State officials are warning that much of Connecticut could lose power as Hurricane Irene makes a direct hit on the state. Because many households will use generators -- a dangerous source of carbon monoxide -- as a power source, residents should take care when using the combustion-powered machine in and near their homes.
After Hurricane Ike in Texas in 2008, there were at least seven deaths and 50 storm-related carbon monoxide exposures, most of which were due to exposure of carbon monoxide from home generators. Deaths occurred within a few days of the hurricane, and victims included both children and adults.
In Texas, carbon monoxide exposure in children was associated with the children being in proximity to generators that were powering video games or televisions.
To avoid exposure to this dangerous and sometimes deadly poison, the Centers for Disease C ontrol (CDC) advises taking the following precautions:
Do not operate gas or propane-powered generators or other gas-powered equipment in enclosed spaces. Even with the garage door or windows open, ventilation of carbon monoxide is not adequate.
Do not use charcoal grills or barbecue grills indoors or in garages.
Make sure your carbon monoxide detectors are installed and working properly. Every home should have a carbon monoxide detector installed in all sleeping areas/bedrooms. Change the batteries in the carbon monoxide detector every six months, just like you do with your smoke detector.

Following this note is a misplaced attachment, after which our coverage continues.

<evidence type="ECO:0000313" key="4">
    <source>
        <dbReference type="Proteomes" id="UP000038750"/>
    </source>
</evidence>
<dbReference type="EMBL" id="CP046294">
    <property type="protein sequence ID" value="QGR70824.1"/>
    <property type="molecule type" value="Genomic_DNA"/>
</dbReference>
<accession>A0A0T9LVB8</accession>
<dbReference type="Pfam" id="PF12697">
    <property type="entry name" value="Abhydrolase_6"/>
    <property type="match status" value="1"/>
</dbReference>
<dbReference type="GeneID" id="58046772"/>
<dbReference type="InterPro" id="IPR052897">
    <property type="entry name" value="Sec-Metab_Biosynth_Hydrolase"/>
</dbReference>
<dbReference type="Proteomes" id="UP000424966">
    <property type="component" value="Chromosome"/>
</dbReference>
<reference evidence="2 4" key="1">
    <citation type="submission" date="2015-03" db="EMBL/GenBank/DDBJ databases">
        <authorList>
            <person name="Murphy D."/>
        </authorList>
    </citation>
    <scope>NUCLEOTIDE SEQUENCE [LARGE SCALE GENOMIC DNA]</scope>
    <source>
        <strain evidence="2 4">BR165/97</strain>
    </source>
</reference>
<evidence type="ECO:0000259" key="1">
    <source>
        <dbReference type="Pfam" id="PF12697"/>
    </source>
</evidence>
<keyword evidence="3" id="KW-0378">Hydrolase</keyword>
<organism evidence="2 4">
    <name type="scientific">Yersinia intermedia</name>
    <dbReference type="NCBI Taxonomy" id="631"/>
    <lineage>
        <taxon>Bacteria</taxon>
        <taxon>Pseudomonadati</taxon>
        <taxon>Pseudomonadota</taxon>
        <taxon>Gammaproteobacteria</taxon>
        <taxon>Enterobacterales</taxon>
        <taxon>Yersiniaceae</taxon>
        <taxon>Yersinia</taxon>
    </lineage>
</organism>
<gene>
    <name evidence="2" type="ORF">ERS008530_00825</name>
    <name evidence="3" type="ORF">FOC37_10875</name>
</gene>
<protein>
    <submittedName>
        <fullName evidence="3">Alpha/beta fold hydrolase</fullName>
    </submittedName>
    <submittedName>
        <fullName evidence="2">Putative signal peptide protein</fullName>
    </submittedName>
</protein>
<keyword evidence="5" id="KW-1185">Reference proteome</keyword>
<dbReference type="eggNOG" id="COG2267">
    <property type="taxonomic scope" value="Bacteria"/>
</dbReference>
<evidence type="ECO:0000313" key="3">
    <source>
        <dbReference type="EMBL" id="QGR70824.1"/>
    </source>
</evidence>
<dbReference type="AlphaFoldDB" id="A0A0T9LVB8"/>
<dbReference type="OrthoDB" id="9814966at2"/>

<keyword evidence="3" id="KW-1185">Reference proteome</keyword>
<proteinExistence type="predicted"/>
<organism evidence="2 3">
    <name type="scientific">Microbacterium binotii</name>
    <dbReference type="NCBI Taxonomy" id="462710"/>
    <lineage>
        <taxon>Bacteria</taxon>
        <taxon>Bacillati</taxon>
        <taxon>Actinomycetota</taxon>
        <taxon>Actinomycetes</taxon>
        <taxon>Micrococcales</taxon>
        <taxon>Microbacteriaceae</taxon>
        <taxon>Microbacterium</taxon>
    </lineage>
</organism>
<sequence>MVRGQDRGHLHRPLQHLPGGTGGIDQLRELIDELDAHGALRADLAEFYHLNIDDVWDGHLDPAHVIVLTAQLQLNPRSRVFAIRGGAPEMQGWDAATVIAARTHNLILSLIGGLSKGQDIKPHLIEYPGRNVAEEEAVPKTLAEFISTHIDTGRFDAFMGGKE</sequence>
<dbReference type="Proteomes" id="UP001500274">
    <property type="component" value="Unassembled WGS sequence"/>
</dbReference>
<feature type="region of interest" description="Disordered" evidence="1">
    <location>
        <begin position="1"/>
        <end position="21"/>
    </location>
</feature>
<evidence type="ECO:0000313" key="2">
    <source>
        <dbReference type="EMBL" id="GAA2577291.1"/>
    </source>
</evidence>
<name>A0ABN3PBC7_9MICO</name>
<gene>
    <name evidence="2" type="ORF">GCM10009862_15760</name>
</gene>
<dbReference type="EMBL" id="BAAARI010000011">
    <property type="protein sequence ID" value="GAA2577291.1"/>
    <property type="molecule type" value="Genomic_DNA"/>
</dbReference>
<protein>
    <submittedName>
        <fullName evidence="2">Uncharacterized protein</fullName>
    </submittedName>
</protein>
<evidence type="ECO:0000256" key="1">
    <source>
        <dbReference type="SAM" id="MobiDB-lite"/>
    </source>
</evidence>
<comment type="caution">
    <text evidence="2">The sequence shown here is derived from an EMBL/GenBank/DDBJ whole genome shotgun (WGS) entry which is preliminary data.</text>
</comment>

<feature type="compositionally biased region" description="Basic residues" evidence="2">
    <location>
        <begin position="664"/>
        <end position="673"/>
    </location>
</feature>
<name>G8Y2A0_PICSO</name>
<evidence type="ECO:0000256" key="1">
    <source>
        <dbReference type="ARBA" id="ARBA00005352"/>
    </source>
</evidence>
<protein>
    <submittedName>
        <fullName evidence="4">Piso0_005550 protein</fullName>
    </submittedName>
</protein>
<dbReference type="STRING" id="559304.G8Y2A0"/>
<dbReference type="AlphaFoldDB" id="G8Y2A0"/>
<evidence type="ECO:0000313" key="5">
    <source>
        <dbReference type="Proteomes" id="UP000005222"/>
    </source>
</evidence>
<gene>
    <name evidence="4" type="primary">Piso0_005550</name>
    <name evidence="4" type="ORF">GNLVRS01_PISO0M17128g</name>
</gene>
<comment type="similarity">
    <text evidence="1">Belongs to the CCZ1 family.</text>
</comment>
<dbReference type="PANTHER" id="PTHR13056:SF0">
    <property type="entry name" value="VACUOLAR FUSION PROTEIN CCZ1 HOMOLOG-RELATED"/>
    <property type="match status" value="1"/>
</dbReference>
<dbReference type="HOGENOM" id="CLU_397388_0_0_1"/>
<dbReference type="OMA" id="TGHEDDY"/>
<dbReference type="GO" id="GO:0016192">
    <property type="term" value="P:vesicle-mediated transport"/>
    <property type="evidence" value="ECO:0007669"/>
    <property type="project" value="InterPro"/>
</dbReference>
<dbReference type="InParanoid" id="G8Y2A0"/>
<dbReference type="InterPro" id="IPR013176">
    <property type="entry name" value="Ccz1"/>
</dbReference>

Symptoms of carbon monoxide poisoning can include: "Flu-like" symptoms such as headache, nausea, vomiting; dizziness, confusion, chest pain or loss of consciousness (in severe cases).
If you believe you or someone you know is suffering from carbon monoxide poisoning, immediately move the affected person(s) to a fresh air environment. Call 911 and seek medical attention immediately. Do not ignore carbon monoxide detectors that alarm, especially during or after a storm.
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